But come to think of it, must the presidency of Nigeria rotate between Hausa, Fulani, Yoruba and Igbo? What happened to the other over 300 tribes in Nigeria? Will it be a crime or an aberration if a Nupe, Idoma, Bajju, Jukun, Tarok, Urobho, Obudu, Yala or Itserikiri person becomes president in 2023? Are the best brains and leaders only found in Hausa, Fulani, Igbo or Yoruba?

It is time the minority tribes began to ask these pertinent questions. Leadership qualities are not found only in one tribe. Moreover, the sooner we do away with rotational presidency based on tribe and region the better for the country.

Like I always ask, how does Fashola being a super minister with three important portfolios affect Tunde the mechanic in Lagos or Ibadan?  How does the presidency being in the North now affect me?  At the same time, how does being the same tribe with the Inspector General of Police, Ibrahim Iris, stop the police from harassing me and demanding for bribe?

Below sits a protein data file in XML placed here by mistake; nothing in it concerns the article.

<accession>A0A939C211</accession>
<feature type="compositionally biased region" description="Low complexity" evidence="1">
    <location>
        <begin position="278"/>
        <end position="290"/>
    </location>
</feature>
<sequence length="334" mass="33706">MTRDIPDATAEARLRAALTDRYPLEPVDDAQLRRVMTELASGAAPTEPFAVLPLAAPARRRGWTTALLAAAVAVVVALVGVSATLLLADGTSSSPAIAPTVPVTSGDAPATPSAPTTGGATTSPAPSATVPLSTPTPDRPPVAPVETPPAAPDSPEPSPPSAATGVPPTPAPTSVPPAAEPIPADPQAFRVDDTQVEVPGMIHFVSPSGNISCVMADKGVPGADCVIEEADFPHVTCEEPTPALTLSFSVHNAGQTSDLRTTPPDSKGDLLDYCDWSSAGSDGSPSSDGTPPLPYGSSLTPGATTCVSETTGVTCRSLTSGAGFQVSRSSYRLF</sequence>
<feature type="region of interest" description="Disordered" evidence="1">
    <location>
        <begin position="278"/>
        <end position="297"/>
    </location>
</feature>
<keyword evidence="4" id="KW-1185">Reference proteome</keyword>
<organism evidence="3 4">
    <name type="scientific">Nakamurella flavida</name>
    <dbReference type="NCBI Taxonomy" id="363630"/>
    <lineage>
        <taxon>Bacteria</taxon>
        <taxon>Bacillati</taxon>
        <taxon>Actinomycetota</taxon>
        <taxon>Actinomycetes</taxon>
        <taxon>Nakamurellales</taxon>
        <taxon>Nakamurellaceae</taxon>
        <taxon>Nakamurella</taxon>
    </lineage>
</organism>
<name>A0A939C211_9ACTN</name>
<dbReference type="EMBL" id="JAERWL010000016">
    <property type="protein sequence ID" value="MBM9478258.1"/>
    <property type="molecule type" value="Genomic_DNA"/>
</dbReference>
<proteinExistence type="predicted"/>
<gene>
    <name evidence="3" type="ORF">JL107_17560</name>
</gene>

Appointments or the presidency, in most cases, is an elitist thing; they only affect the beneficiary’s immediate family, friends and cronies and not the whole tribe or religion as erroneously believed. It is time the minority tribes took their destiny in their own hands and gun for the highest job in the land.